Third-party extensions for Facebook, Instagram, and others have infected millions

Emma McGowan, 17 Dec 2020
Emma McGowan, 17 Dec 2020

Extensions for the internet’s most popular platforms may contain malicious software and should be uninstalled

Browser extensions are usually useful, sometimes fun —  and occasionally dangerous.

That’s the case for at least 28 browser extensions analyzed by Avast Threat Intelligence researchers after the threat was identified by Czech researchers at CZ.NIC. The affected extensions contain malware and include Video Downloader for Facebook, Vimeo Video Downloader, Instagram Story Downloader, VK Unblock, as well as additional browser extensions for Google Chrome and Microsoft Edge. According to the browser store download numbers, more than three million people may be affected worldwide.

“Our hypothesis is that either the extensions were deliberately created with the malware built in, or the author waited for the extensions to become popular and then pushed an update containing the malware,” Avast researcher Jan Rubin says. “It could also be that the author sold the original extensions to someone else after creating them and then his client introduced the malware afterwards.”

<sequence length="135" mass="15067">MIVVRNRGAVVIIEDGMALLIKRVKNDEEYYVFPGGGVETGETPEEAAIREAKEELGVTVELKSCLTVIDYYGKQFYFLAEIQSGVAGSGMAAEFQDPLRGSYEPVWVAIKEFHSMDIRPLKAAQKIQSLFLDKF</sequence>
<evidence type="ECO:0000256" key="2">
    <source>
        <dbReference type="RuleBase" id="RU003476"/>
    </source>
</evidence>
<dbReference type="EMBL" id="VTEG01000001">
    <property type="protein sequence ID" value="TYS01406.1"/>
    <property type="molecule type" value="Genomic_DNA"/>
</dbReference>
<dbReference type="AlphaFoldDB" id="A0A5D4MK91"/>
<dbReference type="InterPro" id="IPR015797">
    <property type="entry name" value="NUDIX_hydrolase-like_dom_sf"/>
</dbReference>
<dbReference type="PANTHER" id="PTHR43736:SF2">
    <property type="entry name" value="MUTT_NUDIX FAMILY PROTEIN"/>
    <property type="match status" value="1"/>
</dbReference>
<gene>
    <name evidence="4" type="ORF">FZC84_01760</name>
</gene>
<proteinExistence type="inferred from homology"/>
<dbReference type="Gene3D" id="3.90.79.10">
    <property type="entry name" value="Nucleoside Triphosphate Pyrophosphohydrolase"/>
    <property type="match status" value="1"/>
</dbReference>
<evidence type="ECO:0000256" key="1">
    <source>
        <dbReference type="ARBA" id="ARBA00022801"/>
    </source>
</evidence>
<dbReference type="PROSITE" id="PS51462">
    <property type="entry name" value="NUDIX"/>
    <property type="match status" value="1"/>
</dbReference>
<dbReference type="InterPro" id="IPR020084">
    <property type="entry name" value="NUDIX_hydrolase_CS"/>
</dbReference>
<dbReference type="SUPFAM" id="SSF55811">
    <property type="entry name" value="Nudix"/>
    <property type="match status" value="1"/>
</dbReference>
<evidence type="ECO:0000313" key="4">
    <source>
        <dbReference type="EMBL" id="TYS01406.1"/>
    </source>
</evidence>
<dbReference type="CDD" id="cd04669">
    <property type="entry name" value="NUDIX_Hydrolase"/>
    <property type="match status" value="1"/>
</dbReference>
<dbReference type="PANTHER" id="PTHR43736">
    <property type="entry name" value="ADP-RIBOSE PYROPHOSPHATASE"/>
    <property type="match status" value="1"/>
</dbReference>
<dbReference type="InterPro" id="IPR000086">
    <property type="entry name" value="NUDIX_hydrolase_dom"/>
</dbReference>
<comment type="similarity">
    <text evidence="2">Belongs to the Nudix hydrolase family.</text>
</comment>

The infected JavaScript-based extensions contain malicious code that makes it possible to download even more malware to a person’s computer. They also manipulate all links that the victims click on after downloading the extensions. For example, links in Google Search leads users to other, seemingly random, sites. This includes phishing sites and ads. 

“We believe that these domains are not owned by the cybercriminals, but that the owners of these domains pay the cybercriminals for every redirection,” Rubin says.

Clicking on the links also causes the extensions to send information to the attacker’s control server, creating a log of all of their clicks. That log is then sent to third-party websites and can be used to collect personal information about the user, including birth date, email addresses, device information, first sign in time, last login time, name of their device, operating system, browser used and version, and IP address.

The Avast Threat Intelligence team started monitoring this threat in November 2020, but believe that it could have been active for years without anyone noticing. In fact, there are reviews on the Chrome Web Store mentioning link hijacking from as far back as December 2018. That means it’s possible this has been infecting people’s devices for much longer than researchers have been aware of the threat.

At the time of publishing, the infected extensions are still available for download. If you suspect you might have downloaded one, Avast researchers recommend disabling and uninstalling them immediately and then scan for and remove malware. They have also reported the issue to Microsoft and Google, who are looking into it.

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